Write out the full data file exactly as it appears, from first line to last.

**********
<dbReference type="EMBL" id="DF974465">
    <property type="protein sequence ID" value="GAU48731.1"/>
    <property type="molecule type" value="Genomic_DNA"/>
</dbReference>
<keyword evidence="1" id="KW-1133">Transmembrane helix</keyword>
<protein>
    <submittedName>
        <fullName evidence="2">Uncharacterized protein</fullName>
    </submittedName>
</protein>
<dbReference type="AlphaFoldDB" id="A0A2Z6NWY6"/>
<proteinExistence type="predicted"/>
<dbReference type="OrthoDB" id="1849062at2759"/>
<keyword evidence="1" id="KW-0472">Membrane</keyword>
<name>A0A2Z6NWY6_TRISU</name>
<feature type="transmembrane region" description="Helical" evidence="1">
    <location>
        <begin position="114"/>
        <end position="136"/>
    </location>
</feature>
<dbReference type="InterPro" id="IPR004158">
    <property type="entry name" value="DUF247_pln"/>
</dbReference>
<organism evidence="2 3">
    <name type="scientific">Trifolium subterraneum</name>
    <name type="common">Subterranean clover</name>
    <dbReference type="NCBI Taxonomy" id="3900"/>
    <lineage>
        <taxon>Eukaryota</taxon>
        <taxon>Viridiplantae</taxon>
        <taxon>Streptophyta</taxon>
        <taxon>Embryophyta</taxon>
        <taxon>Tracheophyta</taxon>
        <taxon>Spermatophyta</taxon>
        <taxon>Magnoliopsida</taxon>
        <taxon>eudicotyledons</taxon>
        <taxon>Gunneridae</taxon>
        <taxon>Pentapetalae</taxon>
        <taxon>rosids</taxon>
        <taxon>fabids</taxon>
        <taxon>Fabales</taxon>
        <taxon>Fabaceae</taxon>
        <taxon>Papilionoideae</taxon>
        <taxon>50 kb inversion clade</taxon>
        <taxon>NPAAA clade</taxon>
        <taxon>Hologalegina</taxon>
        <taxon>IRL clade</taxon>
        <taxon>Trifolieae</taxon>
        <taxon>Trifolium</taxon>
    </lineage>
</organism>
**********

<dbReference type="EMBL" id="DF974465">
    <property type="protein sequence ID" value="GAU48731.1"/>
    <property type="molecule type" value="Genomic_DNA"/>
</dbReference>
<keyword evidence="1" id="KW-1133">Transmembrane helix</keyword>
<protein>
    <submittedName>
        <fullName evidence="2">Uncharacterized protein</fullName>
    </submittedName>
</protein>
<dbReference type="AlphaFoldDB" id="A0A2Z6NWY6"/>
<proteinExistence type="predicted"/>
<dbReference type="OrthoDB" id="1849062at2759"/>
<keyword evidence="1" id="KW-0472">Membrane</keyword>
<name>A0A2Z6NWY6_TRISU</name>
<feature type="transmembrane region" description="Helical" evidence="1">
    <location>
        <begin position="114"/>
        <end position="136"/>
    </location>
</feature>
<dbReference type="InterPro" id="IPR004158">
    <property type="entry name" value="DUF247_pln"/>
</dbReference>
<organism evidence="2 3">
    <name type="scientific">Trifolium subterraneum</name>
    <name type="common">Subterranean clover</name>
    <dbReference type="NCBI Taxonomy" id="3900"/>
    <lineage>
        <taxon>Eukaryota</taxon>
        <taxon>Viridiplantae</taxon>
        <taxon>Streptophyta</taxon>
        <taxon>Embryophyta</taxon>
        <taxon>Tracheophyta</taxon>
        <taxon>Spermatophyta</taxon>
        <taxon>Magnoliopsida</taxon>
        <taxon>eudicotyledons</taxon>
        <taxon>Gunneridae</taxon>
        <taxon>Pentapetalae</taxon>
        <taxon>rosids</taxon>
        <taxon>fabids</taxon>
        <taxon>Fabales</taxon>
        <taxon>Fabaceae</taxon>
        <taxon>Papilionoideae</taxon>
        <taxon>50 kb inversion clade</taxon>
        <taxon>NPAAA clade</taxon>
        <taxon>Hologalegina</taxon>
        <taxon>IRL clade</taxon>
        <taxon>Trifolieae</taxon>
        <taxon>Trifolium</taxon>
    </lineage>
</organism>